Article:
The General gave him a stern look. Mikael nodded in turn, it had been a long time since he had seen that look. It was the look of a man who knew his destiny. The look of a man with purpose. "There is a legend. A legend of a creature, more beast than man. One I know you are familiar with. His name is Grimagar. He is known as the Grendel, and he is said to sit upon a throne of bodies. This legend speaks of an artifact, an ancient weapon with unmatchable power. I want this artifact."

    "..and I will get for you?"

    "That you will..."

    Mikael mulled over the General's tale. He had heard of this legend, and he knew it to be more than that. He knew that Tattersal had hidden this beast from prying eyes and made it out to be myth in Viridos. He knew not why, but he did know that Tattersal never did anything without a reason. "Hmm.. I will ask but one thing as far as payment goes. I need a pupil General, one worthy of my teachings'. Promise me this and my time is yours."

    "I accept your terms, my old friend."

    "Indeed you do.."

    The two locked arms once more, but this time in agreement more than reunion. The deal had been made and the course had been set. Madness awaited their arrival with baited breath.
    #8 Ner0, Oct 3, 2014
    Last edited: Oct 3, 2014
  9. [note: Only Shekar's image is mine]

    Ayanne - Malachi - Nassad - In the Forest, Green
    They ran, panting for breath, stumbling down the path until their bodies were exhausted, but they still kept going. Ayanne’s pace slacked but Nassad kept urging her forward. They could not stop, they could not rest. Several times she turned with a comment about going back for Malachi, but the former slave driver yanked her around again and shoved her onward. When it came down to it he probably saved her life.

    “If he survives he will find us.” Nassad snapped the third time she faltered.
    “If- ?!”
    “Keep moving.”

    Mile after mile it continued, staggering step after staggering step, at a pace they never would have been able to maintain had they not been driven by fear and fueled by adrenalin. Eventually it had to stop. Ayanne’s feet stumbled, her toes caught a root, and she crashed to the earth.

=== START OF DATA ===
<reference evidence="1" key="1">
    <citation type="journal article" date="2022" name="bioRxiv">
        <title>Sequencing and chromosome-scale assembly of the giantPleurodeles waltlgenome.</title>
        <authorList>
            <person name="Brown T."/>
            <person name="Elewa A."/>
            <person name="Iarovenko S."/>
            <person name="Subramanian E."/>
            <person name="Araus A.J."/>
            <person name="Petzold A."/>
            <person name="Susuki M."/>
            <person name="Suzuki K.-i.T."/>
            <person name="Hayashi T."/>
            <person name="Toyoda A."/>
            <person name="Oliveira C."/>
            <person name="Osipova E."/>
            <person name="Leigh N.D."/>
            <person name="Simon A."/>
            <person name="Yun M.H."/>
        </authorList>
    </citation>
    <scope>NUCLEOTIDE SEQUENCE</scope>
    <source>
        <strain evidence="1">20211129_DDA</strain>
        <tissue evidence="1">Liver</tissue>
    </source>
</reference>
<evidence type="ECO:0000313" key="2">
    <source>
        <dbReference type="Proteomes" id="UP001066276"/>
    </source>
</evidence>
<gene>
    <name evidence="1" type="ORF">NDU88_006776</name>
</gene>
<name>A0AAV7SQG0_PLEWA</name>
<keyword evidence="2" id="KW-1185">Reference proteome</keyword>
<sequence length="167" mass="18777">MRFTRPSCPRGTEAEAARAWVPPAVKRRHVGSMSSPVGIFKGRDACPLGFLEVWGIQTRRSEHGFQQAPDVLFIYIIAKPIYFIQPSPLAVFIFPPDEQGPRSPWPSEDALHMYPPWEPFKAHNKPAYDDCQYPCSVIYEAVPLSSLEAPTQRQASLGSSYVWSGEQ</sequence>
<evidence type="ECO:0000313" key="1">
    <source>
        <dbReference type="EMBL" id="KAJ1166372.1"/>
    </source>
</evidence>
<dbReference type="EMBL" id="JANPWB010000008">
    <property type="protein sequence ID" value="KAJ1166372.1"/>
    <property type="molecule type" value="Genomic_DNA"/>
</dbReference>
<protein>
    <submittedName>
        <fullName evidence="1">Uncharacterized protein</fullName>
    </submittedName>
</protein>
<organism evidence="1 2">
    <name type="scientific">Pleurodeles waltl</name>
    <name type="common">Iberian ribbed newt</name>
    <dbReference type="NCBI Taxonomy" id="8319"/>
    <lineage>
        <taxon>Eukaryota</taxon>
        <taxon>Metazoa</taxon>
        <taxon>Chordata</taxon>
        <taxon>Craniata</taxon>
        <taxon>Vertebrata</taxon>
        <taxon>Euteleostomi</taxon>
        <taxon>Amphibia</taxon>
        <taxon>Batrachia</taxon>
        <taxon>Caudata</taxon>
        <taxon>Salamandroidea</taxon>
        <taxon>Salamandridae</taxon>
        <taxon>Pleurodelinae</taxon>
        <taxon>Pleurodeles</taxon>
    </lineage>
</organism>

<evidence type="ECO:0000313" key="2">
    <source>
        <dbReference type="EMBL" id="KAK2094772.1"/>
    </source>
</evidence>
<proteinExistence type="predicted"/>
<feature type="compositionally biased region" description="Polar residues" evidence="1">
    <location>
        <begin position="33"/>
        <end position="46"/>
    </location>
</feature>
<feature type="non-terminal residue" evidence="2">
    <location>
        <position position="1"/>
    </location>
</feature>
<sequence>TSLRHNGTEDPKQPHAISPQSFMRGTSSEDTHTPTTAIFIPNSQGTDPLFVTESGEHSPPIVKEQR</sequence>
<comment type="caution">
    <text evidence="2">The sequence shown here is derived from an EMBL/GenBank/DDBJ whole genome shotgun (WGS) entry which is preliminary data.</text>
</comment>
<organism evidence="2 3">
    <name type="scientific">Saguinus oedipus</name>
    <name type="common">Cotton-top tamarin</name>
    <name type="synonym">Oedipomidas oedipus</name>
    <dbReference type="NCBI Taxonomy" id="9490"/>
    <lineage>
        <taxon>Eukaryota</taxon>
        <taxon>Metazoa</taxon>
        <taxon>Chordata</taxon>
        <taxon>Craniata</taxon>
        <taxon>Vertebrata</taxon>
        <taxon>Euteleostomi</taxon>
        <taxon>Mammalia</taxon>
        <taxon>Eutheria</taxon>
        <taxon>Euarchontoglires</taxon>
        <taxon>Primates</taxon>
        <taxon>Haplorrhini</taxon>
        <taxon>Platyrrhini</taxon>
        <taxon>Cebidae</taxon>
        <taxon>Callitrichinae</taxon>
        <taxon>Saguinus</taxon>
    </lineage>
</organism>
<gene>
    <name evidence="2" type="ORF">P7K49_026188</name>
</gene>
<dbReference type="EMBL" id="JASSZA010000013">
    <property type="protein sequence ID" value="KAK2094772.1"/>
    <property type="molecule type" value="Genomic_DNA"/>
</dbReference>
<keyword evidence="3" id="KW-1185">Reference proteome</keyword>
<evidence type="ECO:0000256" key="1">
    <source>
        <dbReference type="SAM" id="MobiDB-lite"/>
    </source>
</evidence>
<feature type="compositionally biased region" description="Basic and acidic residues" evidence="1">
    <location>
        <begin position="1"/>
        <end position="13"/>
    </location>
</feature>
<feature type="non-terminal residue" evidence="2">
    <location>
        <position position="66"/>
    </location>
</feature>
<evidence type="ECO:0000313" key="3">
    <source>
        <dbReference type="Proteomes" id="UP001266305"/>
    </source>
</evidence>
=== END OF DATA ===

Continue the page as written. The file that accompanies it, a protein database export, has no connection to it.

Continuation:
“Get up!” Nassad snarled, “We must keep going.”
    “I iamu can’t,” the healer gasped out a curse. “Antorin you thinking? If we continue at this pace we will iamu kill ourselves, unless you intend to spend all of tomorrow resting.” Fear, fatigue, and the pain of what she now assumed was Malachi’s loss made her bold. “We must slow down, we must begin to take breaks, or our bodies will force the issue, and patah like that will get us iamu nowhere.”

    There was a rustling in the bushes to their left and Nassad stepped back, anger, apprehension, and a determination to live painted across his face. Ayanne remained frozen where she was laying in the dirt.

    “A mile more,” a different, familiar voice stated, “Another mile and there’s a place we can all rest.” A hand reached down, grasped her elbow, and hauled her to her feet. “Can you manage.”
    Ayanne nodded as she looked up into the face of the pirate, the man Nassad had been forcing her to give up to Amaltas. “I thought you were dead?”
    “Not yet,” came the tired reply, “not yet.”

    The days it took to get back were grueling. They traveled at a pace only the desperate could maintain, constantly on guard. Between the two of them, Ayanne and the pirate Requiem had made a vicious enemy, and as her fear of the grievous begin to fade as the memory shifted to the back of her mind, her terror of the unicorn became infinitely more real. Though she insisted they rest, she slept little. Fortunately Nassad knew how to motivate people to keep going even when it seemed their bodies were about to give out.

    The entire time Malachi kept that “thing” wrapped in his cloak, and though she had an inkling of what it was Ayanne wanted nothing to do with it. In fact she treated the bundle as though it contained some sort of poisonous serpent. Every time she looked at it Sprig’s voice seemed to whisper in the back of her mind. "Twiglet says only thah pure of 'eart will be able ta use 'em. Maybe you, Miss, wot with yer ship steerin' heroics." She wanted to change her answer now. After seeing that thing, after seeing the similarity between it and the grievous, if it was what she thought it was she knew what she would do. She’d burry it where no one could find it and spend the rest of her life standing guard. Even if it meant her children’s children had to take up the job.